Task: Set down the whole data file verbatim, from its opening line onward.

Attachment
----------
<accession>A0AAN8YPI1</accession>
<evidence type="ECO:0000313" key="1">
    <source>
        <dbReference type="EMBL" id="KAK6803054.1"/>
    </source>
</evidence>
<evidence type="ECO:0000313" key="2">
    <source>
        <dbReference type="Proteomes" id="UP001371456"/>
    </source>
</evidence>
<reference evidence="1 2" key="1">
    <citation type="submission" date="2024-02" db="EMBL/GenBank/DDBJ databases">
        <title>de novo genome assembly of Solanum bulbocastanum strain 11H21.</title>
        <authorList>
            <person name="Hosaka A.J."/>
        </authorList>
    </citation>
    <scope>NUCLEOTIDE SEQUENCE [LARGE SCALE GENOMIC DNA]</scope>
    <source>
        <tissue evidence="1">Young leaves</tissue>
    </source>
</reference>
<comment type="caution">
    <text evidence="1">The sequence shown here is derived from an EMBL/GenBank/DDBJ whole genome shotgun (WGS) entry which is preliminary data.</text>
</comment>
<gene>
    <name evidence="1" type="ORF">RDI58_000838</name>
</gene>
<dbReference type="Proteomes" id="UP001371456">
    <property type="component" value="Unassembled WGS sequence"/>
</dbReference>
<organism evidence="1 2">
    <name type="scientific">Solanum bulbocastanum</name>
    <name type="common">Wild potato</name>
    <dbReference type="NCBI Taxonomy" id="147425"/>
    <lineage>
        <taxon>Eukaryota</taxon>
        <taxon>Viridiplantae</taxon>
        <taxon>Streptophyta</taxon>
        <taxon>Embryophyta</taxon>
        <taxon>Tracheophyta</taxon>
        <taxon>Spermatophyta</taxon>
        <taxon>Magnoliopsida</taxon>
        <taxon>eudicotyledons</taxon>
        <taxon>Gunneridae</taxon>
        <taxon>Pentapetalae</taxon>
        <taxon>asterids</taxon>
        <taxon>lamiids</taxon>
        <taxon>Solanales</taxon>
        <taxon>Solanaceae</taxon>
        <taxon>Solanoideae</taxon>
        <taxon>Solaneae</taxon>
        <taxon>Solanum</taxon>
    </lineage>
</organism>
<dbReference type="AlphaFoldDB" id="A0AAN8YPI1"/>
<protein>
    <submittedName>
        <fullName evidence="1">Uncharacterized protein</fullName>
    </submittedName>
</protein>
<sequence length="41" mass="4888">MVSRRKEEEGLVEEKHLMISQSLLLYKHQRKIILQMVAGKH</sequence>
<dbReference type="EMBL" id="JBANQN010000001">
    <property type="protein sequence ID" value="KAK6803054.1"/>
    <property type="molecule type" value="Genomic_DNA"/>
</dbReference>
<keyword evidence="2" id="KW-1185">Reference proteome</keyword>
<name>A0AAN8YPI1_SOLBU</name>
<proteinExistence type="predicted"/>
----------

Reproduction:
<accession>A0AAN8YPI1</accession>
<evidence type="ECO:0000313" key="1">
    <source>
        <dbReference type="EMBL" id="KAK6803054.1"/>
    </source>
</evidence>
<evidence type="ECO:0000313" key="2">
    <source>
        <dbReference type="Proteomes" id="UP001371456"/>
    </source>
</evidence>
<reference evidence="1 2" key="1">
    <citation type="submission" date="2024-02" db="EMBL/GenBank/DDBJ databases">
        <title>de novo genome assembly of Solanum bulbocastanum strain 11H21.</title>
        <authorList>
            <person name="Hosaka A.J."/>
        </authorList>
    </citation>
    <scope>NUCLEOTIDE SEQUENCE [LARGE SCALE GENOMIC DNA]</scope>
    <source>
        <tissue evidence="1">Young leaves</tissue>
    </source>
</reference>
<comment type="caution">
    <text evidence="1">The sequence shown here is derived from an EMBL/GenBank/DDBJ whole genome shotgun (WGS) entry which is preliminary data.</text>
</comment>
<gene>
    <name evidence="1" type="ORF">RDI58_000838</name>
</gene>
<dbReference type="Proteomes" id="UP001371456">
    <property type="component" value="Unassembled WGS sequence"/>
</dbReference>
<organism evidence="1 2">
    <name type="scientific">Solanum bulbocastanum</name>
    <name type="common">Wild potato</name>
    <dbReference type="NCBI Taxonomy" id="147425"/>
    <lineage>
        <taxon>Eukaryota</taxon>
        <taxon>Viridiplantae</taxon>
        <taxon>Streptophyta</taxon>
        <taxon>Embryophyta</taxon>
        <taxon>Tracheophyta</taxon>
        <taxon>Spermatophyta</taxon>
        <taxon>Magnoliopsida</taxon>
        <taxon>eudicotyledons</taxon>
        <taxon>Gunneridae</taxon>
        <taxon>Pentapetalae</taxon>
        <taxon>asterids</taxon>
        <taxon>lamiids</taxon>
        <taxon>Solanales</taxon>
        <taxon>Solanaceae</taxon>
        <taxon>Solanoideae</taxon>
        <taxon>Solaneae</taxon>
        <taxon>Solanum</taxon>
    </lineage>
</organism>
<dbReference type="AlphaFoldDB" id="A0AAN8YPI1"/>
<protein>
    <submittedName>
        <fullName evidence="1">Uncharacterized protein</fullName>
    </submittedName>
</protein>
<sequence length="41" mass="4888">MVSRRKEEEGLVEEKHLMISQSLLLYKHQRKIILQMVAGKH</sequence>
<dbReference type="EMBL" id="JBANQN010000001">
    <property type="protein sequence ID" value="KAK6803054.1"/>
    <property type="molecule type" value="Genomic_DNA"/>
</dbReference>
<keyword evidence="2" id="KW-1185">Reference proteome</keyword>
<name>A0AAN8YPI1_SOLBU</name>
<proteinExistence type="predicted"/>